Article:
Hollings Manufacturing Extension Partnership Program - (+$4,637,000)

The Hollings Manufacturing Extension Partnership (MEP) program is a national network providing business and technology assistance to the Nation’s manufacturing base. For FY 2011, NIST requests $129.7 million for MEP, which includes a program increase of $4.6 million.

MEP services result in more than $10 billion per year in increased and retained sales among thousands of manufacturing clients, and the creation and retention of more than 52,000 jobs annually. In FY 2011, MEP will continue to expand its services to better respond to future challenges and opportunities of U.S. manufacturers by supporting the adoption of technological innovations that spur economic growth and fostering the development of new products, expanded markets, process improvements, and creation of new green technology jobs. Long-term competitive advantage requires manufacturers to have access to a wide-range of resources that enable them to sell to new customers, compete in new markets, and develop new products, thus creating new, more profitable revenue streams. MEP will use additional resources in FY 2011 to expand the delivery of the collection of new services known as Next-Generation MEP. These services are focused on enabling manufacturers to strategically manage multiple factors, including continuous improvement, technology acceleration, supplier development, sustainability, and workforce challenges and opportunities in order to successfully compete over the long term in today’s complex global manufacturing environment. The FY 2011 request is the second year of proposed increases to the program to an eventual level of $180 million by FY 2015.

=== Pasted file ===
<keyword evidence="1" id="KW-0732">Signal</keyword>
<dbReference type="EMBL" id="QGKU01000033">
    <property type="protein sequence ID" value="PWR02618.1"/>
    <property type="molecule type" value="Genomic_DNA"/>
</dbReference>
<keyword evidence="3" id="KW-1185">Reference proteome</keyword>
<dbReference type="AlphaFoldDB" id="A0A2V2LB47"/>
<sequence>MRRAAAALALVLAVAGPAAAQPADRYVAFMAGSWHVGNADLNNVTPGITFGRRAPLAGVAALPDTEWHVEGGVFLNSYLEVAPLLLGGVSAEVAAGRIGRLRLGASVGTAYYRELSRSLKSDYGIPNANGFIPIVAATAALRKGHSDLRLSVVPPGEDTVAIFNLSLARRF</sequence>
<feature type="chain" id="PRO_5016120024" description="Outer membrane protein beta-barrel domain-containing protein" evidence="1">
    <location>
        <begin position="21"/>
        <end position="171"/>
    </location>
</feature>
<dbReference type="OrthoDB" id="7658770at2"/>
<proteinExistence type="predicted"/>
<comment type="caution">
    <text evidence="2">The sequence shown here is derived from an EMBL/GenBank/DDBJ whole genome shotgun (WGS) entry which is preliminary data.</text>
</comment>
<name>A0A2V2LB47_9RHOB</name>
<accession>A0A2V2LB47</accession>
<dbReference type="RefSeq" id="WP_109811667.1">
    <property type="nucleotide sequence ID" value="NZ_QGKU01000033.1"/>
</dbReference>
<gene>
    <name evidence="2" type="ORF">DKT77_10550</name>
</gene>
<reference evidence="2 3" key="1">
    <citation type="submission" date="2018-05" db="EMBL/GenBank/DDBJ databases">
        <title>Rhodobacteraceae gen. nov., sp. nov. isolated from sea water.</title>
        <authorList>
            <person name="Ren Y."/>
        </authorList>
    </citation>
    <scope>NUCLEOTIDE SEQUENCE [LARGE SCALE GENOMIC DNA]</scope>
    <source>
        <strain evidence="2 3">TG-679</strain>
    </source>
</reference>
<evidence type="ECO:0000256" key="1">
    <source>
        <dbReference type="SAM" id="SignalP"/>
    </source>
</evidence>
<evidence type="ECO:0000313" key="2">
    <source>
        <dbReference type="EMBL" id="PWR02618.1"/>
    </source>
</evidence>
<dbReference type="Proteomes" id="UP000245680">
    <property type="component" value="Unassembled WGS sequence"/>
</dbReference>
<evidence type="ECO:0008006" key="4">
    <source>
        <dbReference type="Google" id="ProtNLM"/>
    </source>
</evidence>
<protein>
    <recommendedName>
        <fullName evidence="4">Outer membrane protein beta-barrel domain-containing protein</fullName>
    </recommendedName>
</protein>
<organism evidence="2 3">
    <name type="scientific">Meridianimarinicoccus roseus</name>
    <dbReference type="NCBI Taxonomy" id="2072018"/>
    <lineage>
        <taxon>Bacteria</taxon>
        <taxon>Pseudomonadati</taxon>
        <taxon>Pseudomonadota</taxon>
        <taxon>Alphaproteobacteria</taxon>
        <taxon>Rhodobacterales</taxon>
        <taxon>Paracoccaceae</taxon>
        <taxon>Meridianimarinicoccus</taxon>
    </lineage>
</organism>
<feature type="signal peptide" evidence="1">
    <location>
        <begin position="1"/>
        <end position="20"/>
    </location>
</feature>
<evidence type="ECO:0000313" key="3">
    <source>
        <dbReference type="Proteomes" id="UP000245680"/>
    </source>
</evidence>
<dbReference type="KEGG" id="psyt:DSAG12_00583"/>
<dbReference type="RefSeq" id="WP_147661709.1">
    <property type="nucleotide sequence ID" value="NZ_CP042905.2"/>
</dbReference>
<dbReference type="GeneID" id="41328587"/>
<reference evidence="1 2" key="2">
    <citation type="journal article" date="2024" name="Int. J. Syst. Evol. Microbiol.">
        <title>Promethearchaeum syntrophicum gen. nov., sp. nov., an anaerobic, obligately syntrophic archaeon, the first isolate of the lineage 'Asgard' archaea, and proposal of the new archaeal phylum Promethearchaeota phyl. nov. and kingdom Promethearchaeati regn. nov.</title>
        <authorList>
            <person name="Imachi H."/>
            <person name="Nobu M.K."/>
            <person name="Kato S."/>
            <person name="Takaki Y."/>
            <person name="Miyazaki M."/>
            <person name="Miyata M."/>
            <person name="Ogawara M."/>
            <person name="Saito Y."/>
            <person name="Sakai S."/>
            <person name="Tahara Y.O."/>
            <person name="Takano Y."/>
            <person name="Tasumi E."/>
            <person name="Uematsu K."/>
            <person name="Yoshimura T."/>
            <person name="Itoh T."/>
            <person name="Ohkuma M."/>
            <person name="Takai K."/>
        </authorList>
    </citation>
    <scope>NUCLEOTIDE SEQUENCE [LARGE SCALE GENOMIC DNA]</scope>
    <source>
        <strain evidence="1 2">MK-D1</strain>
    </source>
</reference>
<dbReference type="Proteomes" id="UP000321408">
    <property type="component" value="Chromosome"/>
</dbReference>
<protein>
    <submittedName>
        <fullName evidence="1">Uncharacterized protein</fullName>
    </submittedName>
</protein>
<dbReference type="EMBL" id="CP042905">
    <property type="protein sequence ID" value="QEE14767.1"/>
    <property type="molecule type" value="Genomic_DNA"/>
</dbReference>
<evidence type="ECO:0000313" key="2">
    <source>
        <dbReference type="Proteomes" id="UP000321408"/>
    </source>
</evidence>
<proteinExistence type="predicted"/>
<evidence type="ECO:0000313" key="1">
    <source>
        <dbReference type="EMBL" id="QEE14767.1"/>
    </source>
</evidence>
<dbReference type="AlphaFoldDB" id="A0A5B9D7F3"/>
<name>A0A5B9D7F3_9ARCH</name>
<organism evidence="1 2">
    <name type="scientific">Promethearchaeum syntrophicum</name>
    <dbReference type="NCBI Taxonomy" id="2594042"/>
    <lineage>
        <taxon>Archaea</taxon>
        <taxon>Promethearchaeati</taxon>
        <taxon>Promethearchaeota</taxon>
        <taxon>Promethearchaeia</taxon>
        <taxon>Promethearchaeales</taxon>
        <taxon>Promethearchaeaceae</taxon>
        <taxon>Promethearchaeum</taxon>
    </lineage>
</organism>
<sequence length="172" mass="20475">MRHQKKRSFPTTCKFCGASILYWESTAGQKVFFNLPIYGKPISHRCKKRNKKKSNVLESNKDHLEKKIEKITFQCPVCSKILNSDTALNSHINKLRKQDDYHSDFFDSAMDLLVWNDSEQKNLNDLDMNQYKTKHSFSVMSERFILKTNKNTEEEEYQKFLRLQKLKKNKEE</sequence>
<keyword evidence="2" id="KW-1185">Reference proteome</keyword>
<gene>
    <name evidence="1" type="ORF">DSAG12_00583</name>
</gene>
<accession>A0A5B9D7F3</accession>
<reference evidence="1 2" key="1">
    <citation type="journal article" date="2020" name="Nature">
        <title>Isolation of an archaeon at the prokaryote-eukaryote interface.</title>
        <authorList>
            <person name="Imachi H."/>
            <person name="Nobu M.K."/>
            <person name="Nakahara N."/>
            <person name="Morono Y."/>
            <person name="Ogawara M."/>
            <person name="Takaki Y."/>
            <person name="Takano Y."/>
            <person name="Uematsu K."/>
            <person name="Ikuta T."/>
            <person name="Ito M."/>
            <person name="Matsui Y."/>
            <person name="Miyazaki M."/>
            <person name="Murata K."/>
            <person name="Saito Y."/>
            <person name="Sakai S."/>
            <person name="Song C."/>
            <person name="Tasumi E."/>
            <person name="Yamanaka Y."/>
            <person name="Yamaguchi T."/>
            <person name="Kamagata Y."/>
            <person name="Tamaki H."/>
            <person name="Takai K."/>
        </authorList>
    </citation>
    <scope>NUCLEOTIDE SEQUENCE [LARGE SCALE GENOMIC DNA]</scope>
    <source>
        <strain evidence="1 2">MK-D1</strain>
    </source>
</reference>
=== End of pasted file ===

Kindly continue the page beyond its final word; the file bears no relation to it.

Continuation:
Construction of Research Facilities (CRF)